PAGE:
Global economic growth continued to show signs of improvement in April and to the point where international agencies such as the IMF are edging upwards their global growth forecasts. US economic growth indicators have settled back a touch although most survey reports of consumer and business activity remain strong. Growth in China in contrast firmed in Q1 and seems likely to be firmer in Europe. Geopolitical uncertainty remains elevated with the new US Administration taking a harder stance relating to Iran, Syria and North Korea and the first round of the French presidential election presenting a contest in the second round that is likely to determine the future of the European Union. Central banks continue to edge away from very easy monetary conditions. The US Federal Reserve has started to talk about running down its balance sheet in tandem with slowly raising its funds rate. The Peoples’ Bank of China continues to slowly raise key interest rates. The European Central Bank has just started buying less bonds from the market each month. The RBA is on extended cash rate hold, but its economic forecasts and comments imply that the next move eventually will be a rate hike.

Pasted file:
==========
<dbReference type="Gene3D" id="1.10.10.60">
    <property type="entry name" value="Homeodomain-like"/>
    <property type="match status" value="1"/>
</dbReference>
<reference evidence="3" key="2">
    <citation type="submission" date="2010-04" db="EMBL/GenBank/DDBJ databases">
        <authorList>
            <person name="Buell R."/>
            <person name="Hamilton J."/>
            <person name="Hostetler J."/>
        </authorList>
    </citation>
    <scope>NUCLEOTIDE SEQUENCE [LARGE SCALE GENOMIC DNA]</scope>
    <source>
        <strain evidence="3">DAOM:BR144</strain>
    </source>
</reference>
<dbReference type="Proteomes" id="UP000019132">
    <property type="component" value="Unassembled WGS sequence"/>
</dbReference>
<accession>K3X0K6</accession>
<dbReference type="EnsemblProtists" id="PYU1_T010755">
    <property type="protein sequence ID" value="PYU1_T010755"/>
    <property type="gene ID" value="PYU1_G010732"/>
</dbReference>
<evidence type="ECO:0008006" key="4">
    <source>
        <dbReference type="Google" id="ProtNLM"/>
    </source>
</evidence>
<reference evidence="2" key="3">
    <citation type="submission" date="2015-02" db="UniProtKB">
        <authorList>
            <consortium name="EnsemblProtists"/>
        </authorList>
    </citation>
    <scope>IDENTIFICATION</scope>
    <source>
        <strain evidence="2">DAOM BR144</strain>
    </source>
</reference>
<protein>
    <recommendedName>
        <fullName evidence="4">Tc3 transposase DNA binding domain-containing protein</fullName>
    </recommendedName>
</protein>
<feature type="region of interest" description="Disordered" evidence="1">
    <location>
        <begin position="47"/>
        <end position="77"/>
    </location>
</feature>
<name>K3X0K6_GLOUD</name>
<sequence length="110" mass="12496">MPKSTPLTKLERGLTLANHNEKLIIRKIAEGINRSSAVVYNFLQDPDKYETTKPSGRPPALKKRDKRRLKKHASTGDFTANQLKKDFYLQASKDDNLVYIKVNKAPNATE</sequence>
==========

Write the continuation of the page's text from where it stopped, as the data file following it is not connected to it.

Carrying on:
Returning to the US economy, most indicators of economic activity released in April continued to show a split between still very strong survey readings of consumer and business activity and comparatively soft actual readings of employment growth; retail trade and business output and spending. Indeed, the approaching release of Q1 GDP due later this week is expected to show annualized growth around 1.1%, down from 2.1% in Q4 2016. Over recent years, the winter quarters have usually shown a dip in growth before improvement in the Q2 and Q3 readings. Often severe winter weather disruption is to blame and unusually severe storms and cold have featured this year, especially in March. Several March economic readings were unusually (very likely temporarily) soft. Non-farm payrolls rose by 98,000 well below expectations and 219,000 recorded in February. Retail sales fell by 0.2% m-o-m, after falling 0.3% in February. Housing starts fell in March by 6.8% m-o-m and manufacturing output fell by 0.1%. Most likely these indicators of economic activity have rebounded in April.